Start with the primary location where most of the action takes place.
- Is it in a large city or a small town?
- What country?
- Which state?
- What is the closest metropolitan area?
Think about how the setting affects the details of the story.
- Why did you choose this location?
- What role does it have in the overall tale?
- How does this setting affect the major characters?
Start to see the location in your mind.
- What season is it?
- Are there particular buildings you want to highlight?
- Does the setting have any unique features?
- What can you see from your main character’s vantage point?
- What can you hear, smell, feel?
Once you know the general location it’s time to figure out the settings for each scene. Decide on the buildings that will house each scene in your story.
- How many stories are there in the building?
- Is it a house, apartment, commercial or industrial building?
- Are there any distinctive architectural features?
Determine specific rooms for certain scenes.
- How are these rooms decorated?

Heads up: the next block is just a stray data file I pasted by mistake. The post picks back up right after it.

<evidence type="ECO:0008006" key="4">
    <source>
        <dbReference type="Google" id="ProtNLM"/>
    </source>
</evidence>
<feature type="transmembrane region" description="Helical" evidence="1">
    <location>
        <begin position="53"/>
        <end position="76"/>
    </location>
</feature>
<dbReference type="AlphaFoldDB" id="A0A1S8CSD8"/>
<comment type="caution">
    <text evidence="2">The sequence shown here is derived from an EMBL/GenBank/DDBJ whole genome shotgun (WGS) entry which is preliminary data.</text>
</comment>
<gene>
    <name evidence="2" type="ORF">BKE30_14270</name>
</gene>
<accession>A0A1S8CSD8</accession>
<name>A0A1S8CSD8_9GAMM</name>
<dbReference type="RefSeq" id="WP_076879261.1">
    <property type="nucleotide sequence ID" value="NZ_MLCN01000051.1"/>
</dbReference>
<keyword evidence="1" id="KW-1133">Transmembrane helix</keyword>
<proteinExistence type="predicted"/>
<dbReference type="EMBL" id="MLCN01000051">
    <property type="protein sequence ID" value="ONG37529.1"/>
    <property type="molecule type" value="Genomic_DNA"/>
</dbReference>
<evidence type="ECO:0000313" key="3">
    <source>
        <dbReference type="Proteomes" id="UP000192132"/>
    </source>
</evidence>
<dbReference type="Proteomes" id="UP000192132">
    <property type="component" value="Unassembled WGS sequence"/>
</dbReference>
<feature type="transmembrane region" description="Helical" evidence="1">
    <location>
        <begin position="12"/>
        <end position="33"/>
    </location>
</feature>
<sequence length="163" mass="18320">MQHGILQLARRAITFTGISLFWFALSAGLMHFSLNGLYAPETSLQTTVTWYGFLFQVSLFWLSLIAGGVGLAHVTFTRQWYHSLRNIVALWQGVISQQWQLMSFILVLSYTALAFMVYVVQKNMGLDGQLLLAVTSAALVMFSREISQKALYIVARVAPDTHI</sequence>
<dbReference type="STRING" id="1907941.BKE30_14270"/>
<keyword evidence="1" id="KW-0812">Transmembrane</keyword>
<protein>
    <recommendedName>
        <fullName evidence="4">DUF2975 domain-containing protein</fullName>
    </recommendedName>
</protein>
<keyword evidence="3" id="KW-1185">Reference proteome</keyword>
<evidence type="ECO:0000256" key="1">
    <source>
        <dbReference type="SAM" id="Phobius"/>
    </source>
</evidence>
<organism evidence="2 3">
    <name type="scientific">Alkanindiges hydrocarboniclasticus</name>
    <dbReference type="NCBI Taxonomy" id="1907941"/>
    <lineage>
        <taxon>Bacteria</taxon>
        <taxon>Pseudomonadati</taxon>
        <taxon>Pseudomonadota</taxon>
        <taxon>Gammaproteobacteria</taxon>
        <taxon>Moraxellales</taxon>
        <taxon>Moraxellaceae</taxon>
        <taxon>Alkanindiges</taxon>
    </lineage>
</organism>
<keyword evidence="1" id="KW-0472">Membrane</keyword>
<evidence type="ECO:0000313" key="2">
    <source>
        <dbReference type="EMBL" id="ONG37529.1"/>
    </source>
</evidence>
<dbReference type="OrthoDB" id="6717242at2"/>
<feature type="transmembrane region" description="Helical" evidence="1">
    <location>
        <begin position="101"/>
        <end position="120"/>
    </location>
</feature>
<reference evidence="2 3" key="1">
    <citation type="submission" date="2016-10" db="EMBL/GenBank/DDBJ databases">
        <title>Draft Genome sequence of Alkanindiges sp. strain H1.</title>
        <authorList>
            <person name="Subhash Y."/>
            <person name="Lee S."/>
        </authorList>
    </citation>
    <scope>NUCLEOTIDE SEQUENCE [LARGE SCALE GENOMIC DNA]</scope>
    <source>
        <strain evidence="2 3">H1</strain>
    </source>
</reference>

- What furniture is in each room?
Use visual aids to design your settings. Here are some ideas:1. Use the ‘Bird’s Eye View’ mode on mapquest.com to see whole neighborhoods. Take screen captures of these maps so you can return to them later.
2. Use Realtor.com to find examples of specific houses to use in your scenes. Download a printable brochure into Microsoft XPS Document Writer to save a digital copy of the brochure.
3. Visit decorating websites like Houzz.com to get ideas for interior designs.
Lastly, save these visual aids for later reference. I pin screen shots of neighborhoods into the Settings Cork board in Scrivener.
I convert those JPEGS to folders and inside of them pin brochures of specific homes for my characters from Realtor.com.
Inside the folders for each home I pin albums of pictures of interior room scenes onto Pinterest which I link into the Scrivener cork boards for the individual homes.
As I write, I refer to these visual aids often.
What can you do to visualize your settings as you develop your story idea? Let me know in the comments.
In my next post I’ll start discussing plot development, starting with an overview of the plan of attack I use to develop a plot outline that works.
All of the brainstorming exercises described in this blog series can be found in my Scrivener template on Google Drive at https://drive.google.com/open?id=0BzGNFy181nZiM0J5TGI3WXJyUkE/.
For non-scrivener users, Personal Noveling Assistant (PNA) pages are at https://drive.google.com/drive/folders/0BzGNFy181nZiczA2aGJrTnN1X2c/.
For more about my stories, check out my author page at http://www.amazon.com/author/lauraewrites/.